As well as little proper consultation over the closure of a stretch of Croydon High Street, there doesn’t appear to have been much thought gone into what Mark Watson, the soon-to-be-ex councillor behind the scheme, and the council intend to do with this suddenly traffic-free stretch of the town centre.
The latest “Watson whim” has generated ridicule and bemusement in equal measure since it appeared on Croydon High Street.
The small construction appeared at the Katharine Street end of the closed road just before Christmas. Not big enough for a usefully sized stage, it seems too forbidding to be public seating.
It looks like something knocked together from a clearance sale of off-cuts from Ikea.
“What the fuck is it?” was typical of the responses on social media.
“Should have put a hot tub in it,” was someone else’s comment.
According to a press release from the Town Hall propaganda department, it is an “installation of a new, modern seating structure” which is “the first in a series of exciting works to get under way in the newly pedestrianised area of the town centre’s High Street”.
See that? “Exciting”. Get the bunting out.
The gushing press release continues: “Designed by The Decorators, a multidisciplinary design collective whose projects aim to reconnect the physical elements of a place with its social dimension, the new public seating structure aims to rejuvenate the newly formed space.”
Newly formed space? We thought the space was there all the time. Has anyone told Stephen Hawking?
And “a multidisciplinary design collective whose projects aim to reconnect the physical elements of a place with its social dimension”? Seriously?
Watson is the Addiscombe councillor who opted not to seek re-selection after he so antagonised fellow Labour members in his own ward over a one-way road scheme that favoured his own street, Lebanon Road, at the expense of residents on neighbouring streets.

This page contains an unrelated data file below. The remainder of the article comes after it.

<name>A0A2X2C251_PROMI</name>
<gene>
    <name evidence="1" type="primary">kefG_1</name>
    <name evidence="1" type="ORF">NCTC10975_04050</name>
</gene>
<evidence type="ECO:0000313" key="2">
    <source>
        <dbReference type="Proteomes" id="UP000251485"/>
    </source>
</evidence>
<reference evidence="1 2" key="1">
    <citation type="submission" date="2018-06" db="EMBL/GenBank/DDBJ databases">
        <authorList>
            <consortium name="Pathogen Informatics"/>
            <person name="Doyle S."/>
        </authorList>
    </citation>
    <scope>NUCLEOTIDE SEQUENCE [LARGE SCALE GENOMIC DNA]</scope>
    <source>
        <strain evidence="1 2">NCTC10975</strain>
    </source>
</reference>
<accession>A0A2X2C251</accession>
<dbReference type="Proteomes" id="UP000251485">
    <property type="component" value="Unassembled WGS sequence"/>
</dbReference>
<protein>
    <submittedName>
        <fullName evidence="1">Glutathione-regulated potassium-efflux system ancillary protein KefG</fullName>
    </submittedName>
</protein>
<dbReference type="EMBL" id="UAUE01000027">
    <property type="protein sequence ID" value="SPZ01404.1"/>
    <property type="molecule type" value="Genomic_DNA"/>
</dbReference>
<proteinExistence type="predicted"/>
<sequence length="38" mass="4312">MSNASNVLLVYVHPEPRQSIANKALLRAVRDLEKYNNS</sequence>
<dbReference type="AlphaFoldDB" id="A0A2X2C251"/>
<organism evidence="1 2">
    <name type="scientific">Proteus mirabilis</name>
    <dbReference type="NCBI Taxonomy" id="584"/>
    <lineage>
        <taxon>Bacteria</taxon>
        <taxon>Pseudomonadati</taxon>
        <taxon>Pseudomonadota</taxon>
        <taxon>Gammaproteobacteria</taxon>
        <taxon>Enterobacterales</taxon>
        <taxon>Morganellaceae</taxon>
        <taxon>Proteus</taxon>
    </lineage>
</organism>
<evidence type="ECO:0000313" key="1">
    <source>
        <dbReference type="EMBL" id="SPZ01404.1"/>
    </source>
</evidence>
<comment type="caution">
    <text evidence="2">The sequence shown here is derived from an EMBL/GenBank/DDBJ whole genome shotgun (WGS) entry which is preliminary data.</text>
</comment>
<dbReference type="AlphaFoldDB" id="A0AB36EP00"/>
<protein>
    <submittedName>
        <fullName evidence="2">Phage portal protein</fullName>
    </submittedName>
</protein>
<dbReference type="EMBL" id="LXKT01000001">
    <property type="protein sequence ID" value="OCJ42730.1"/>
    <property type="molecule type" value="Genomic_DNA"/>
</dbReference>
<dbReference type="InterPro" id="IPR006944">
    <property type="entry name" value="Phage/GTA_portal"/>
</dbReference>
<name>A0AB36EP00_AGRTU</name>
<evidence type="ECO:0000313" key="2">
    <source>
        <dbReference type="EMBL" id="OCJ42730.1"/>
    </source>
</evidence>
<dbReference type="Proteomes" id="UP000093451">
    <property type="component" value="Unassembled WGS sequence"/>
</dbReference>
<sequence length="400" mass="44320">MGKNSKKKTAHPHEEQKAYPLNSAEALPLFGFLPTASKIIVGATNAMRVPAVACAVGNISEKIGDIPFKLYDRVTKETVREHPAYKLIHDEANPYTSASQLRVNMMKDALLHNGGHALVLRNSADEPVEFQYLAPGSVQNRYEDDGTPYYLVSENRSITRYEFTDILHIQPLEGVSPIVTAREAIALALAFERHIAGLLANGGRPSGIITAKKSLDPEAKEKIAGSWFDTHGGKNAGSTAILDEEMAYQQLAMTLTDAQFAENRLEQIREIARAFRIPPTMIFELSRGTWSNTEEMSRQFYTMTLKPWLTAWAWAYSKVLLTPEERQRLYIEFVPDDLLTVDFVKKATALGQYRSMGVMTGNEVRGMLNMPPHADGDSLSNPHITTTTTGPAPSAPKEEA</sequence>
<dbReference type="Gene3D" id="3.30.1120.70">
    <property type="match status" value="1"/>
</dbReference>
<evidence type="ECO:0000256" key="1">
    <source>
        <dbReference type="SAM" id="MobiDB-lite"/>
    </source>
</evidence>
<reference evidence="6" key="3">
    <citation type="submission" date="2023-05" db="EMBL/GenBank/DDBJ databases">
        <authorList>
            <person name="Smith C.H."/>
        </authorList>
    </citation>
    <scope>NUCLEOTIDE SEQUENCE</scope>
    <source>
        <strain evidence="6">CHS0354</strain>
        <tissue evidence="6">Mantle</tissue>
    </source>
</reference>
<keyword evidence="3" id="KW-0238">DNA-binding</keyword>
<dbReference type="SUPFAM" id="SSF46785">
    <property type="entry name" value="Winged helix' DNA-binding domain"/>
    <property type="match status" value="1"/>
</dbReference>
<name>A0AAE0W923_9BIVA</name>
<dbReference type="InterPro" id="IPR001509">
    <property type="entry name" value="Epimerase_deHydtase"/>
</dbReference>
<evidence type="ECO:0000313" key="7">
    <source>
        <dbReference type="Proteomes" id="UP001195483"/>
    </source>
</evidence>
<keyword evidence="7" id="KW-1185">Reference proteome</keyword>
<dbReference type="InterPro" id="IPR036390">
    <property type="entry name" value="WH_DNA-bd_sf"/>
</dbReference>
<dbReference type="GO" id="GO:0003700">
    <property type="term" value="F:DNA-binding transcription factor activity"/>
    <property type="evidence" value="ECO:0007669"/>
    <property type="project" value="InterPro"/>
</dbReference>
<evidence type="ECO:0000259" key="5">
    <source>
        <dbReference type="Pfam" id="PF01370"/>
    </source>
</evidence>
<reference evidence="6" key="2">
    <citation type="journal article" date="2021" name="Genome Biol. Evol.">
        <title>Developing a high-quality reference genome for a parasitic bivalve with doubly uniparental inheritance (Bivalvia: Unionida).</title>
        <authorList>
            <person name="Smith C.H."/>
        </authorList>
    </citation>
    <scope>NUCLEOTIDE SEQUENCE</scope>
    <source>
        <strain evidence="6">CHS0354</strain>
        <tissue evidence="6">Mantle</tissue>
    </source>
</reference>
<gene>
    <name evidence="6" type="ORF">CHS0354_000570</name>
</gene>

His track record with other streets while in power hasn’t been altogether successful, either: it was the £1.2million Watson-backed scheme on Surrey Street which managed to drive away nearly half of the existing street stall traders, replacing them with lots of second- and third-rate artwork, or Watson whims.
In the council’s press statement on the “seating” on Croydon High Street, the quote attributed to Watson seems almost to admit that the road closure was done in such a rush that there was no real plan in mind as to how to use the newly pedestrianised area (which pedestrians are hardly using). Certainly, there’s no trace to be found of such “innovative” or prestigious seating to be found in the proposal document which the council’s consultants were hawking around less than six months ago.
“I’m sure the new seating in this area will prove to be a popular addition to the space when the warmer weather arrives,” said Watson, the man who clearly had no idea that it gets colder and darker in Croydon from October to December…
Of course, by May, Watson may have plenty of time to make use of the High Street bench.
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At least the fancy bench will give the drunks somewhere to lie down rather then the cold pavement. It looks like it will wash down easily which will make life easier for the poor sods who have to clear up the pools of vomit before the general public reappear in the morning.
“a multidisciplinary design collective whose projects aim to reconnect the physical elements of a place with its social dimension”? Really?
Is Mark Watson taking the piss deliberately?
His whim is yet another example of this Council not consulting or listening to people in Croydon.
Firstly they do not carry out adequate or any consultations on planning applications, often failing to meet their statutory minimum requirements (as if they care, as this has been pointed out numerous times). So Croydon consultations are now worse than any Tory planning authority.
Then they completely fail to carry out their statutory duty to conduct Equality Impact Assessments for scheme that effect people in the environment, which would reveal that most of their schemes would make the environment less accessible to the elderly and the disabled. [Oops, my mistake, they dropped the ‘Environment’ from any Council considerations in 2006].